Lowell never got to fill those shoes with the Yankees. Boggs applied for free agency after the 1997 season and went home to Tampa to sign with the expansion Devil Rays, as they were then called. The Yankees didn’t think Lowell was ready for the majors and projected him to play at Triple A in 1998. They decided to get a veteran third baseman to keep the position warm for Lowell and targeted Oakland’s Scott Brosius, who was the player to be named in the trade that sent pitcher Kenny Rogers from the Yankees to the Athletics.
A lot of scouts at that time thought Brosius was washed up. After all, Brosius hit only .203 in 479 at-bats in ’97. He became rejuvenated with the Yankees and had a career season in 1998, batting .298 with 19 home runs and 98 RBI and was the World Series Most Valuable Player of the Yankees’ sweep of the Padres. That led to the Yankees to sign Brosius to a three-year contract. They went to the World Series in each of those seasons as well and won two.
Lowell became expendable and was traded in February 1999 to the Marlins for minor-league pitchers Ed Yarnall, Mark Johnson and Todd Noel. Yarnall pitched in three games for the Yankees in 1999 and 2000. Johnson went to the Tigers in the Rule 5 draft and pitched in three games for Detroit in 2000. Noel never made it out of the minors.
With the youthful Marlins, Lowell developed into the player Torre had imagined. Lowell drove in 100 runs for the first time in 2001, made the first of four All-Star Game appearances in 2002 and had 32 home runs and 105 RBI in 2003 when the Marlins went on to win the World Series over the Yankees.
Two years later, however, Lowell slumped to .236 with eight home runs and 58 RBI in 500 at-bats. The Marlins held up a trade of Josh Beckett to the Red Sox by demanding that Boston take Lowell as well. He had two years and $18 million left on his contract, and Florida wanted to dump it. The Red Sox made the deal and never regretted it.
Lowell bounced back in 2006 and hit .284 with 47 doubles, 20 homers and 80 RBI. He did even better in 2007 with a .324 average, 21 homers and 120 RBI and pulled off a Brosius by being named the World Series MVP in the Red Sox’ sweep of the Rockies that year.
Hip and thumb surgeries curtailed Lowell’s career the past two seasons, and he has decided to hang them up. The tribute was well deserved from Red Sox Nation, which cheered loudest when he doubled in two runs off Yankees starter Andy Pettitte in the first inning.
There were reminisces aplenty about Tuesday’s 50th anniversary of Ted Williams’ final at-bat in the major leagues in which he hit a home run, career No. 521, which at the time was the third highest total in history behind only Babe Ruth (714) and Jimmie Foxx (534). A lot has changed in half a century. Teddy Ballgame now stands in a three-way tie with Willie McCovey and Frank Thomas for 18th place, and Barry Bonds (762) and Hank Aaron (755) have long since passed the Babe.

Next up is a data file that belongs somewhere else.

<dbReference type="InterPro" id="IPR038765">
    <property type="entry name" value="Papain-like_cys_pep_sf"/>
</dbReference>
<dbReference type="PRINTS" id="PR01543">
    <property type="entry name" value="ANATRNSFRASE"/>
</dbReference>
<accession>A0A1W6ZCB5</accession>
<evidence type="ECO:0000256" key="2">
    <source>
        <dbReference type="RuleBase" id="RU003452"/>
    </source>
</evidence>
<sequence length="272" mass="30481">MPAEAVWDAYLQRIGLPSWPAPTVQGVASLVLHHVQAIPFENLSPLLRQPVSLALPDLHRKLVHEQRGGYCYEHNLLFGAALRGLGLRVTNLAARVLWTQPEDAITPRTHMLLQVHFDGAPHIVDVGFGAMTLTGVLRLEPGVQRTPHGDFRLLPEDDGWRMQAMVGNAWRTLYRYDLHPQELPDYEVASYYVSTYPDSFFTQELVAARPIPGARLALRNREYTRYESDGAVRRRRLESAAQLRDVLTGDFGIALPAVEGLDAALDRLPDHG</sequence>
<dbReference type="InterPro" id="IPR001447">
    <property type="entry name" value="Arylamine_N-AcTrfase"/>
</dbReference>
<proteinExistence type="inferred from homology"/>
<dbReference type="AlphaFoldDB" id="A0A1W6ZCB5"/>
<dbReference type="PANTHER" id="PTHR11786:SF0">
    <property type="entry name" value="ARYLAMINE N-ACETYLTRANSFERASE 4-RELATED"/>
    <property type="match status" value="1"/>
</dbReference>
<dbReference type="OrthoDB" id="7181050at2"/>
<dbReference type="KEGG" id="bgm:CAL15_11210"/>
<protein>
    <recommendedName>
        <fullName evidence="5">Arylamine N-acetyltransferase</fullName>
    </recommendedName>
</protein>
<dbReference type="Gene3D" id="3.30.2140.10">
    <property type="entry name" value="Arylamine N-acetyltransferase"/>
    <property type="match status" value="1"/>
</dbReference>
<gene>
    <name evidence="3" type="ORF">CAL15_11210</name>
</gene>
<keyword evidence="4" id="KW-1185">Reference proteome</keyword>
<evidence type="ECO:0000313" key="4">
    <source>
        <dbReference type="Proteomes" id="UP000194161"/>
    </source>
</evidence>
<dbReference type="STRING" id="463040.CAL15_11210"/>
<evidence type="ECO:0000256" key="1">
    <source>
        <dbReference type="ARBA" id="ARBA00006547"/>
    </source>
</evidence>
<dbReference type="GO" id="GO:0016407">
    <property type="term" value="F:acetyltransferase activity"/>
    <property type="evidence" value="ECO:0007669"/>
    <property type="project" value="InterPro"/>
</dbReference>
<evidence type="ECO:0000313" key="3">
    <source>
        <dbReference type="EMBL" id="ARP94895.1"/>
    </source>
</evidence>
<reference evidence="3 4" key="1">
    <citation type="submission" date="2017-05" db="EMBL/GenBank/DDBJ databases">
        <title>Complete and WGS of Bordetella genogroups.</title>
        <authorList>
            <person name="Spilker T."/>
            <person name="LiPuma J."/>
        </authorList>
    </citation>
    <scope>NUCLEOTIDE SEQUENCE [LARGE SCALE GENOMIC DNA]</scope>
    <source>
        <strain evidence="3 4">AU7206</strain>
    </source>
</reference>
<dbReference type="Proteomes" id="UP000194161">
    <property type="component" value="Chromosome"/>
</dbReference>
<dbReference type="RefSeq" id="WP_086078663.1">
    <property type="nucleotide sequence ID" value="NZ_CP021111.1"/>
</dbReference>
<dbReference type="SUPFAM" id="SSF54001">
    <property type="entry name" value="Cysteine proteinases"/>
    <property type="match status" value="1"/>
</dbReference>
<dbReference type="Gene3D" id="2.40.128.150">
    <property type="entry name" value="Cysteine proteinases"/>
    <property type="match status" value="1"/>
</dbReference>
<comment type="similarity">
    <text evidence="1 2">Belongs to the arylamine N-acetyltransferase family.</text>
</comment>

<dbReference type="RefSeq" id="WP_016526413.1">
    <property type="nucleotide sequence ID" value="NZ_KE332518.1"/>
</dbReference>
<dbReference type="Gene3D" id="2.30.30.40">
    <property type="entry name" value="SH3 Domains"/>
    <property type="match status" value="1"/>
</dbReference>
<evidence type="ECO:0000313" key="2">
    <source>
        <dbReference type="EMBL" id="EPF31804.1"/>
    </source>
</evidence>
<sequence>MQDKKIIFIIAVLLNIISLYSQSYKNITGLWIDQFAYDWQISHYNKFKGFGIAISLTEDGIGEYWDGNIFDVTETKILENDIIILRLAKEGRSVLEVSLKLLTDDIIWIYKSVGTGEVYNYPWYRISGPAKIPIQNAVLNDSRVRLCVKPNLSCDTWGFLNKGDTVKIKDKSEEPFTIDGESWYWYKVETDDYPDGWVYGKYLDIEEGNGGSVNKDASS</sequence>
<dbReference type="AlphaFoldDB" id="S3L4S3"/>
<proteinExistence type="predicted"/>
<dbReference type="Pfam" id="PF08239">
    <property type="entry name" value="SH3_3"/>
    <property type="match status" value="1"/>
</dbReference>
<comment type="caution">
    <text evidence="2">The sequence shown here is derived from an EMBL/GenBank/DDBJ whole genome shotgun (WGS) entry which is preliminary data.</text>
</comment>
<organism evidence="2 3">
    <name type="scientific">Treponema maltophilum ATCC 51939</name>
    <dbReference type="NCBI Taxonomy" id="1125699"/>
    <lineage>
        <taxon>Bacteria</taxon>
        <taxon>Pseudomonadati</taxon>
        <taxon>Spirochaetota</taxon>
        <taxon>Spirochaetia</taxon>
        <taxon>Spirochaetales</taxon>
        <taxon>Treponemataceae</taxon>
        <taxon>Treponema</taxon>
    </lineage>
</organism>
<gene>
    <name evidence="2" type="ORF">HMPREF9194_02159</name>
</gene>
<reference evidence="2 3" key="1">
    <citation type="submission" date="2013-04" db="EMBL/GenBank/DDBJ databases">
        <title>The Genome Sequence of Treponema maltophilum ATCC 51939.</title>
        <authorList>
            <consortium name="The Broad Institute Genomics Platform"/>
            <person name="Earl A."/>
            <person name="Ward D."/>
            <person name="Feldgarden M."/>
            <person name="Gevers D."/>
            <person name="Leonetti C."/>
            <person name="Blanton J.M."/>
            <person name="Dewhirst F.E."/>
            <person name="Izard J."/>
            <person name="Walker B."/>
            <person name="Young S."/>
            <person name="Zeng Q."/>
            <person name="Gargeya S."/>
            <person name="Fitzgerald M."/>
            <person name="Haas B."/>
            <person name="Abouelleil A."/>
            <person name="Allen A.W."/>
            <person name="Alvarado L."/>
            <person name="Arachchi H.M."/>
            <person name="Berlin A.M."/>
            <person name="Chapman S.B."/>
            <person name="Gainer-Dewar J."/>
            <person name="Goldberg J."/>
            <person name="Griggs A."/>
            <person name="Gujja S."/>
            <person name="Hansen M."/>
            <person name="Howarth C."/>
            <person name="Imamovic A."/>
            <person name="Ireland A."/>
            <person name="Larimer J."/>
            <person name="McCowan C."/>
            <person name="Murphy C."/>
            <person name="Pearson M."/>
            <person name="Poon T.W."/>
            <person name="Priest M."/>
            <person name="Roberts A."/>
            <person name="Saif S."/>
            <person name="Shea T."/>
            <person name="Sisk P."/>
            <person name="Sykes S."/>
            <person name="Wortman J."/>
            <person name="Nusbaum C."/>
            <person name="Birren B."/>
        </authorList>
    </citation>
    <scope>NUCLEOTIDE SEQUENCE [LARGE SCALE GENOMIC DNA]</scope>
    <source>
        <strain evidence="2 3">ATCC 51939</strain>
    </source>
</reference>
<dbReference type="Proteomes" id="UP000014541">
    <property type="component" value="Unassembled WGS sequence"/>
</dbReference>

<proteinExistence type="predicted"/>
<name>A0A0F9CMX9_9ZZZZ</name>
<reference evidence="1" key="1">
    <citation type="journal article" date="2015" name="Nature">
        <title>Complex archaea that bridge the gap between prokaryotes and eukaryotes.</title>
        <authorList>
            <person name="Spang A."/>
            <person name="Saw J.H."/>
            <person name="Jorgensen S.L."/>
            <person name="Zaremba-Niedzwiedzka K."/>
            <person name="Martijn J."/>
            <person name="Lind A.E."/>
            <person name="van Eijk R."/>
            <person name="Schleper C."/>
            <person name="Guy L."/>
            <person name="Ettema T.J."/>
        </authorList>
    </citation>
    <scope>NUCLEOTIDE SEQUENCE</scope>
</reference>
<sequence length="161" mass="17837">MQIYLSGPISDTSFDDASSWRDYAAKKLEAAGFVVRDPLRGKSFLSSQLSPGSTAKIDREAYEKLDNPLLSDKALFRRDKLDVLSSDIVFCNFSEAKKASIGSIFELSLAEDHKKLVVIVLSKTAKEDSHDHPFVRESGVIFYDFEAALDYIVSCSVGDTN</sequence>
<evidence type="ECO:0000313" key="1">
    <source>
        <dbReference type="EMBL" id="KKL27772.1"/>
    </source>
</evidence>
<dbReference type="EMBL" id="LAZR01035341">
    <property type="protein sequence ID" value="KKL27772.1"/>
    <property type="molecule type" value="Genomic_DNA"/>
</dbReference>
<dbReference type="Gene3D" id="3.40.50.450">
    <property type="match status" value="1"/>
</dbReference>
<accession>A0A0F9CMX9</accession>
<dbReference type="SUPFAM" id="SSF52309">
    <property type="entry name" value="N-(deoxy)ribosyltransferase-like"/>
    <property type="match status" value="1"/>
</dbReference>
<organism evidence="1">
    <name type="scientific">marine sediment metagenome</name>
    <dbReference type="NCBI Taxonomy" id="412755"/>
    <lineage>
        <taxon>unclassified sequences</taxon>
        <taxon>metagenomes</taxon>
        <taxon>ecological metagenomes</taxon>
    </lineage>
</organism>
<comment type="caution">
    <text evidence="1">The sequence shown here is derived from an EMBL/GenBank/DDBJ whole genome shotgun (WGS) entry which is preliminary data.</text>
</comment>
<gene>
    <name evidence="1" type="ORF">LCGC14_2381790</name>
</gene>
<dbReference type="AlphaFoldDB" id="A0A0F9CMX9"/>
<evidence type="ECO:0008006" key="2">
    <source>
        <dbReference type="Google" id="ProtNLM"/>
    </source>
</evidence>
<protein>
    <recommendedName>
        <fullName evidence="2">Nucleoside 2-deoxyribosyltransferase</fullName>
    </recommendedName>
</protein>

As for what Williams did his last time up in the big leagues, thousands of words have been written about the grand style in which he ended his career by lofting one into the right field seats at Fenway Park. That is all well and good, but for me that is just the usual batch of Red Sox Nation tripe.
I have a personal beef about the whole matter from the mindset of a pre-teen who got stood up by the guy they called the “Splendid Splinter.” He wasn’t much of a splinter by then, nor at 42 did he fit his other nickname, “The Kid,” and from my point of view he damn sure wasn’t splendid.
Here’s why. Do you know what little piece of information all those Boston boors leave out of their Teddy’s last at-bat stories? How about this: nobody in the yard knew it was Williams’ last at-bat until after the game. That’s right. The Red Sox still had three more games to play, at Yankee Stadium, but after the game Williams told the writers that he wasn’t going to New York. The Yankees had already clinched the American League pennant, the Red Sox had been dead meat for a month, so there was no point in his making the trip.
Now doesn’t take a bit of the bite out of that story. I mean, it would have rung truer if he had told the press before the game that he wasn’t playing any more. To Red Sox fans, this was the perfect ending to a Hall of Fame career by admittedly one of the game’s greatest hitters. But to Yankees fans holding tickets to games that weekend, it was a big gyp. The only allure of the series was to see Williams bow out, not watch Carroll Hardy in left field.
My uncle, Bill Gallagher, had gotten tickets for the Friday night game Sept. 30, 1960, and we talked about Williams on the ride to the Stadium. I was really into baseball in those days and was amazed at how vital the two great aging stars of that time, Williams and Stan Musial, still were. Musial, in fact, would play three more seasons, and I would get to see him three home runs in one game at the Polo Grounds in 1963 when he was 42.
God bless Casey Stengel, then in his last year as manager of the Yankees. Although the Yankees were already set for the World Series, ‘ol Case started his regular lineup. Roger Maris, Mickey Mantle, Yogi Berra and the rest. The Red Sox? No Ted Williams. What?